- George Ignatieff

International Day of Peace

OTTAWA- Our service members have long been in the forefront of the UN’s efforts to ease tensions around the world. Between 1947 and 1985 some 77,000 Canadian Forces personnel have taken part in 15 UN peacekeeping operations and in three truce supervisory missions conducted outside the United Nations.Through collective security as well as our international efforts to control arms and to find peaceful solutions to conflict,Canada helps to preserve global peace.

- Gen. Paul D. Manson, Chief, Defence Staff Sept. 15, 1986

World Food Day was created in 1981 by the UN to increase awareness, especially in developed countries,of world-wide food problems. Tim Fielding and Joel Winters of the WFD Committee,conduct the Toronto Chapter seminar Oct. 15 on the topic: “World Food Day: What it means to Canadians”.

And in Guelph, at the University of Guelph, Oct. 23-26, is the international conference “Science and Technology in the World Food Crisis”. Registration deadline: October 15

By mail: Div. of Continuing Education By phone: (519)824-4120/3957

The Peace Imperative

The Int’l Year of Peace Coalition Committee-Mississauga sponsors a film festival from Oct. 20-24. The films are shown each evening at 7:30 pm in South Building, Erindale College, (Mississauga Rd. north of Dundas). For program and further details,call Janis Alton(416)274-6191


The U of T Philosophers for Peace were charged during CPA meetings in Winnipeg this summer with organizing a session at the 1987 Learned Societies meetings in Hamilton. The group was asked to initiate a modest newsletter.

Over 30 people attended a roundtable discussion on “Philosophical Perspectives on the Origins of War”, following which some 20 discussed the need for and how to organize nationally.

Lois Dove (U of T) and her mother were Radcliffe graduates and daughter Marion is currently enrolled as an undergraduate at Harvard. The three women were honored in early September at the 350th anniversary of Harvard’s founding — a three generation Harvard-Radcliffe family.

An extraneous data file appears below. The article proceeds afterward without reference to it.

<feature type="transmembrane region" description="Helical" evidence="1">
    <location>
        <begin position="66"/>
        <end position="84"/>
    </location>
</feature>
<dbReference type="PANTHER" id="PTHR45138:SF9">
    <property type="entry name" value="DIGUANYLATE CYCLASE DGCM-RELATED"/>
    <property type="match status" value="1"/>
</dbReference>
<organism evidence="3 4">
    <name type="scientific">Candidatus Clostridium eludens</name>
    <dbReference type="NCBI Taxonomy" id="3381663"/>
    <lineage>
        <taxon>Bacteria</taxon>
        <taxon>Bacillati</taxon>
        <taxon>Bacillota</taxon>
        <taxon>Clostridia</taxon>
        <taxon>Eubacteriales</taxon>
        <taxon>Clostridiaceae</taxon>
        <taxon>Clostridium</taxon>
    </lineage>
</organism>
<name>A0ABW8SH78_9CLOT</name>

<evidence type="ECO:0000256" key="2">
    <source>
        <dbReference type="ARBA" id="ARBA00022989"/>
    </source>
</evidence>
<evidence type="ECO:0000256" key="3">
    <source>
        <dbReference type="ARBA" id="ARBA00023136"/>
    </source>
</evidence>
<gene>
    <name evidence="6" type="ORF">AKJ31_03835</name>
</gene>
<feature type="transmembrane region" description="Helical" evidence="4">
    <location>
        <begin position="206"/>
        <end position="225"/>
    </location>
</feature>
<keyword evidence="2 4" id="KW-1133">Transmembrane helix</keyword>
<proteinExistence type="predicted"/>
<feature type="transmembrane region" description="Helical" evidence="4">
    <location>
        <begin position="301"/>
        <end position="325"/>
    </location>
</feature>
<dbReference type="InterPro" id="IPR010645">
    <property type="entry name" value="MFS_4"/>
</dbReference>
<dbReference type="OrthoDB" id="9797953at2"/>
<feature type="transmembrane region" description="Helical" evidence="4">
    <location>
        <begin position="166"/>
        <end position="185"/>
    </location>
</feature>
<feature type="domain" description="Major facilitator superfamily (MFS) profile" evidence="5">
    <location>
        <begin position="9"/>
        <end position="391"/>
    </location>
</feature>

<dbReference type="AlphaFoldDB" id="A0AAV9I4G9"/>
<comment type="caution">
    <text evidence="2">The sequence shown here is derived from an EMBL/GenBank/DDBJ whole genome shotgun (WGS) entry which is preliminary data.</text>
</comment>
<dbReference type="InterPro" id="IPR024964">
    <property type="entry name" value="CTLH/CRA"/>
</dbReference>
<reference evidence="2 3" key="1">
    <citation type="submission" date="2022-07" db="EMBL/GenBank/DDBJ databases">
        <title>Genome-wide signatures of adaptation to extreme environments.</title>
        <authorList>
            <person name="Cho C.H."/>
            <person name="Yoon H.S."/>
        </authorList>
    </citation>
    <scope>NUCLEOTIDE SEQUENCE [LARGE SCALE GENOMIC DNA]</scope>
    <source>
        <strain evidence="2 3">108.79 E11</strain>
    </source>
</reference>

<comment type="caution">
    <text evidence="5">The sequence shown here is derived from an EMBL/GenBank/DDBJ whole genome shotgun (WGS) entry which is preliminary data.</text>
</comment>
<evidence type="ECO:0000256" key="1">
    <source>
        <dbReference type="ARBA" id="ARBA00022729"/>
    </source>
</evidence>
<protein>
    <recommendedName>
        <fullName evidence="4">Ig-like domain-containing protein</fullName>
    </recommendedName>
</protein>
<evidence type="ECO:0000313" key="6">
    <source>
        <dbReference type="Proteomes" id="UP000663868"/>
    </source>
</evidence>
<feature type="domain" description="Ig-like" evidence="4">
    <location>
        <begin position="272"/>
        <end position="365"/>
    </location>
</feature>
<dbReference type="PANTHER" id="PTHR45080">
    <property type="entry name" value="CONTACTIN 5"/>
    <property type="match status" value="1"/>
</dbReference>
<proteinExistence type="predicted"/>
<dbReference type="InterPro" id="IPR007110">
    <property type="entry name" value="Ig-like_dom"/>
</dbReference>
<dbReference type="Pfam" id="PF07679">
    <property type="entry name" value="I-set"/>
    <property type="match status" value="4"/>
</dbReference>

“We should never lose sight of the fact that to avert disaster we have not only to teach men to make things, but also to produce people who have complete moral control over the things they make.”

— Charles, Prince of Wales Harvard’s 350th anniversary Sept. 5, 1986

Floyd Rudmin (Queen’s University) will serve as secretary/treasurer of the Social Responsibility Section of the Canadian Psychological Ass’n this academic year.

The True North Strong And Free

A Public Inquiry into Canadian Defence Policy and Nuclear Arms

Nov. 8-9, Edmonton, ALTA, Convention Centre; sponsored by Edmonton PSR and The Council of Canadians.

Among those discussing the issues are SfP member Dorothy Goresky; and considering alternatives, George Ignatieff and David Suzuki.

Inquiries should go to True North Office, #40I 14727-87 Ave., Edmonton, ALTA T5R 4E5


A year ago Ursula Franklin assisted in the production of the CBC IDEAS program, “The Northern Front”. This year Ursula’s IDEAS program will focus on Complexity. Assisting in the explication will be Henry Regier, Environmental Studies U of T,Cornelia Baines, M.D., professors W. Vanderberg and F. Cunningham, U of T, and U of T’s professor of peace studies, Anatol Rapoport.

An intriguing part of the program, according to Prof. Franklin, will be an interview with the researcher from Simon Fraser University who has been involved in a program of introducing automation into a public system“from the ground up” instead of “from the boss down”.

Ideas — CBC Nov. 6 and 13 9-10 pm

Peace Studies at McMaster